Tuesday, August 18, 2009

Memorial Mausoleum 08/13/09

-Week 7-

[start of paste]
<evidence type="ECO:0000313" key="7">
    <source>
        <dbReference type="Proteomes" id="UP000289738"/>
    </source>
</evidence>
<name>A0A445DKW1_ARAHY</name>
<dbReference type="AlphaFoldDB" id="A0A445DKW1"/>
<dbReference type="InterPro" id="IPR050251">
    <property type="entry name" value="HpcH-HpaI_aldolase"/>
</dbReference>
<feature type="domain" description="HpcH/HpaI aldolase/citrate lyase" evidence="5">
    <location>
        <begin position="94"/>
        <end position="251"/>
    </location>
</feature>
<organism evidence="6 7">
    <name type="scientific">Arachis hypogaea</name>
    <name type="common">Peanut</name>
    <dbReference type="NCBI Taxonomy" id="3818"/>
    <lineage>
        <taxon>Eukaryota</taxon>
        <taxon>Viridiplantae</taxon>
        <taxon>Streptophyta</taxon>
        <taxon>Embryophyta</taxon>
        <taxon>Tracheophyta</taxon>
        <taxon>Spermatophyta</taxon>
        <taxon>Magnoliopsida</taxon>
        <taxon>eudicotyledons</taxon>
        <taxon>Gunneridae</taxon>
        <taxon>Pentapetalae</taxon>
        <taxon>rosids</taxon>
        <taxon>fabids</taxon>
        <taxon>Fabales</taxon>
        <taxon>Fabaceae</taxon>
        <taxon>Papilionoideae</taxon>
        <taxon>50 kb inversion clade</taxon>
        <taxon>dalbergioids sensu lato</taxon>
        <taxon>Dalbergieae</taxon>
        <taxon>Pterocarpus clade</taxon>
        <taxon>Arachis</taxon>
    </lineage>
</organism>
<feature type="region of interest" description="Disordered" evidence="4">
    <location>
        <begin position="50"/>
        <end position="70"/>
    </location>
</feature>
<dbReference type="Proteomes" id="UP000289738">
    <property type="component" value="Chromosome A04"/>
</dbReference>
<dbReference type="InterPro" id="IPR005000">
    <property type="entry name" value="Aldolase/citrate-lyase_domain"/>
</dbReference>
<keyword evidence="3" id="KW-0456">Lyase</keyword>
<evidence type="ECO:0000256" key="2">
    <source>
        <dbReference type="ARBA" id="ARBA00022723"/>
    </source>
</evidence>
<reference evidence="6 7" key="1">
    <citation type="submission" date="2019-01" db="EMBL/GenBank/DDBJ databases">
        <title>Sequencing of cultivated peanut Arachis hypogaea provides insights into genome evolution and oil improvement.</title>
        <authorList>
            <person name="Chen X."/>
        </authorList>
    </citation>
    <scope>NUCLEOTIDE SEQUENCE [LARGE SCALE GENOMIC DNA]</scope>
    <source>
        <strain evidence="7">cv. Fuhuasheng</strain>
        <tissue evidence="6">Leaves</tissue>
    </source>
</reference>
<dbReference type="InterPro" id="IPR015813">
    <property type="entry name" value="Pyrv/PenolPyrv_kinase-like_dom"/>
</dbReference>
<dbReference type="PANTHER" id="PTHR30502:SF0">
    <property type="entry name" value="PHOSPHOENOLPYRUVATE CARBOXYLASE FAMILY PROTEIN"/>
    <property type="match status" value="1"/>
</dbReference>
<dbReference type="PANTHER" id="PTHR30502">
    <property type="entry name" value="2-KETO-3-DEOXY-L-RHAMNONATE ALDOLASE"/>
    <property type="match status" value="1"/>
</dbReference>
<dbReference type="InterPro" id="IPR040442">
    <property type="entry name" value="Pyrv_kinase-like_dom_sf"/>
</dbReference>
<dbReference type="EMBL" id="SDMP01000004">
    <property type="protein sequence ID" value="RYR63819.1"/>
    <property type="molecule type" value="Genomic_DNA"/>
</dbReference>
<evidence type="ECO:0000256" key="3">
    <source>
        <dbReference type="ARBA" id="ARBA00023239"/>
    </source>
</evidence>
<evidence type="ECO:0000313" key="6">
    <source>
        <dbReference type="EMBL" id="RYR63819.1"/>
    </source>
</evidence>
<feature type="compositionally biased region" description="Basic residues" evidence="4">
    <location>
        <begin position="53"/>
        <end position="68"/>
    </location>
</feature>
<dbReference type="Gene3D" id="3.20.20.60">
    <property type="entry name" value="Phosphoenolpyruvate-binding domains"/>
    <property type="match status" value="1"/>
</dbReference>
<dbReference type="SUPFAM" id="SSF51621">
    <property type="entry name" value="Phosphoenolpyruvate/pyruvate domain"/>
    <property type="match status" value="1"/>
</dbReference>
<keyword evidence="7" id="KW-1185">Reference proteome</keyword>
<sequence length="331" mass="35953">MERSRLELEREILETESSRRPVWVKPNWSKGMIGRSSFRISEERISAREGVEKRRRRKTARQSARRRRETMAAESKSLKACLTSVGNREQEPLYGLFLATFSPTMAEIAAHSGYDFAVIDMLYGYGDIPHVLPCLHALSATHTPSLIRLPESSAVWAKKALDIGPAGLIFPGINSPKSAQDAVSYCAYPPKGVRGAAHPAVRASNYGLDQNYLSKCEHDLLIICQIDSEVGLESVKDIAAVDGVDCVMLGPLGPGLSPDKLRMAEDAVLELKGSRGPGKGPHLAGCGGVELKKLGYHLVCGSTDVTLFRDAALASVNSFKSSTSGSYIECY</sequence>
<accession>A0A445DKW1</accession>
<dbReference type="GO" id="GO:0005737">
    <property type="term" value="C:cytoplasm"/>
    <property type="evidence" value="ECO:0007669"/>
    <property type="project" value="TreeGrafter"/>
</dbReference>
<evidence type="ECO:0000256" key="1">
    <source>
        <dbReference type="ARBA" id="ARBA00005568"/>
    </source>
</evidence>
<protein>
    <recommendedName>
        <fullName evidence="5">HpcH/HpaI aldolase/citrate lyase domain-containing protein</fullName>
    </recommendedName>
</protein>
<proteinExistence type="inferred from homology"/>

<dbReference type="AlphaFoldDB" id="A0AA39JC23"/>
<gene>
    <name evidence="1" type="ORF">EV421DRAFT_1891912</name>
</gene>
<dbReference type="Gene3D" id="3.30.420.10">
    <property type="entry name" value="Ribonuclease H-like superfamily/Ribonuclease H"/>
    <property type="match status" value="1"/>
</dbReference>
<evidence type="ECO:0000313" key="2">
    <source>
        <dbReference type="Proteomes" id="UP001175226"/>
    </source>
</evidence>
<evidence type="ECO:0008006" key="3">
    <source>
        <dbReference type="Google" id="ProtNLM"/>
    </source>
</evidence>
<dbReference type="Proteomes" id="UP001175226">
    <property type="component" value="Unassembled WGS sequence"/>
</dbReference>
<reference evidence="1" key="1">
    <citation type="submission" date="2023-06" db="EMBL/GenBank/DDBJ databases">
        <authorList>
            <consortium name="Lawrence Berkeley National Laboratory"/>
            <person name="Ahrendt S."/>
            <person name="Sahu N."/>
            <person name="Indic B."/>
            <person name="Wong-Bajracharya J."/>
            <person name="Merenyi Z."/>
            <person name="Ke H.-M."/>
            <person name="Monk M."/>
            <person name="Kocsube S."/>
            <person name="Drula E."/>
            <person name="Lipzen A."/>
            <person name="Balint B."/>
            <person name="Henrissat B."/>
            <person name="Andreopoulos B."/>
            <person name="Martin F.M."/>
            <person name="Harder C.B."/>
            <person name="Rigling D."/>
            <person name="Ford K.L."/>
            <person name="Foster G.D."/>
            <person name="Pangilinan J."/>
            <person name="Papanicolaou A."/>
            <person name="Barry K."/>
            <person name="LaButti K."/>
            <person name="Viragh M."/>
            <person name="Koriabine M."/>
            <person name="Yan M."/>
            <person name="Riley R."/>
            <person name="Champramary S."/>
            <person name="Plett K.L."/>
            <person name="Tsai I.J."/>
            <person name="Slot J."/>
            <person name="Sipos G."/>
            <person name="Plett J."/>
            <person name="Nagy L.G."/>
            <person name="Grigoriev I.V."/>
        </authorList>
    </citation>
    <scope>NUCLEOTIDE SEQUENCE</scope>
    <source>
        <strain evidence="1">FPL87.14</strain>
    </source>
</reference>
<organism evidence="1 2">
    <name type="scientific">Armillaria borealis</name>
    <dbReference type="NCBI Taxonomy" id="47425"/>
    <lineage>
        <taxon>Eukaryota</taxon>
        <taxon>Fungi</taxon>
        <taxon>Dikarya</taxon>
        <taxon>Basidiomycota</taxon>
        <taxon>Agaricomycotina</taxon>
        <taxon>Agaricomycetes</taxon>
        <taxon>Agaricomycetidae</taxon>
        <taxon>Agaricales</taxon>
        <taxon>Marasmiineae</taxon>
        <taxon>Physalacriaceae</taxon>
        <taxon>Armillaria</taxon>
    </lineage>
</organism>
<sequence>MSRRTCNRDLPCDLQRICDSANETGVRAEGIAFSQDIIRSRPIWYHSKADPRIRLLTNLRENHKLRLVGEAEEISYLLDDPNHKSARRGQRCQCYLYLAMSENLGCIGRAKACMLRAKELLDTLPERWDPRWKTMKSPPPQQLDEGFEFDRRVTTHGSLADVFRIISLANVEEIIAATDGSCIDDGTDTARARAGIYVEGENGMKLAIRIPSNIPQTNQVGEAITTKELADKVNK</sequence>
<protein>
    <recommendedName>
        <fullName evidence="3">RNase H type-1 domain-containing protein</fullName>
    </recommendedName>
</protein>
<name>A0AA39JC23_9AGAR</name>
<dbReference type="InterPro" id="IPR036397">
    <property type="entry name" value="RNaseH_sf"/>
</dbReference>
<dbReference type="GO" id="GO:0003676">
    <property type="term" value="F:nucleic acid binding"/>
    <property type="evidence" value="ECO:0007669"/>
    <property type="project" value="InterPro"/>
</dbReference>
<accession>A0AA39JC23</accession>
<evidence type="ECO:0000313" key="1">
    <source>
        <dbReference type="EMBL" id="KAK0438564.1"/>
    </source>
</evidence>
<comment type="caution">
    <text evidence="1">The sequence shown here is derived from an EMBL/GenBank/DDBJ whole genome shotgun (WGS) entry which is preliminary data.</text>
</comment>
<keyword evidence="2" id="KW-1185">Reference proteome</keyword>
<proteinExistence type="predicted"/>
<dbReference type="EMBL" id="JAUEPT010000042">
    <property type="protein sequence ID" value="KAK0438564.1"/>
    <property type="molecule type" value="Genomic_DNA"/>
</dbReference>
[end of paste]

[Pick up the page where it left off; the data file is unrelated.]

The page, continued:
This week we discussed Spring Grove and its function in our city. I felt highly at ease when we defined the cemetery as a tribute to friendship and community. This made sense to me because Spring Grove is definitely a large asset of the Cincinnati community, in which we are all stakeholders. We also defined a cemetery as somewhat of a home, because like a home, a cemetery is a place to rest and be with family. These two elements everyone seems to honor during death, and the cemetery itself becomes an honorable resting place that is well taken care of. I learned that a cemetery can serve as a reflection to society and it’s the values of the people that uphold the cemetery. I felt struck by this idea and think the fundamental difference between being inside a cemetery and being outside in its city is that a cemetery is more natural and less time conscious. I also gained some insight on John Tallmadge’s idea that man is naturally connected to the wildness of nature, but somehow Spring Grove seems too tame. I think Tallmadge feels this because Spring Grove is intended to be tame, in order to resemble a perfected, more controlled form of nature. The wild, unpredictable elements of nature are therefore replaced by deliberate human design of a picturesque form of nature in Spring Grove. Aside from class discussion, we also spent a good amount of time this week visiting the Memorial Mausoleum. I thought the stained glass windows depicting the Old and New Testament stories were reflective of the mausoleum’s overall design and the botanical styled door and exterior supported the cemetery’s garden feel. My favorite stained glass window was the one depicting the Virgin Mary and it reminded me of when I was a kid, saying the rosary in church with my grandma. The chapel inside had a stained glass window that was very nature inspiring. As it rests inside the mausoleum, I felt like it would generally be used more for solemn over celebratory events. Every other section we visited possessed an individual stained glass window and different colored marble walls, which served as the entombment for those who are buried in the mausoleum. It was a little eerie thinking that there were bodies buried inside the walls I was walking through, but I was very sympathetic when I saw flowers against all of the many different names. Some of the urns in the glass cases were even accompanied with photographs of the people who died which I thought was very respectful but a little sad. One of the urns depicting a couple sitting on a sofa together I thought was very insightful and perhaps the couple thought of companionship as the most meaningful part of life. The mausoleum halls seemed very empty and I thought how frightening it would be to be locked inside there alone. The basement felt baron as I descended down the empty looking staircase. The basement however, had one of the best stained glass windows in the entire mausoleum. It included some 20th century elements, including the moon landing and the atom, which Albert Einstein studied. My favorite part of this window was the mythological phoenix, rising from its ashes. When I looked at this piece of art I thought about the human condition, as all societies have been inclined to war, but strive for peace. As I was leaving the mausoleum I saw the same guest book I remembered seeing coming in. I thought about signing it to indicate I was visiting but decided not to, because I did not know anyone whom was buried inside.

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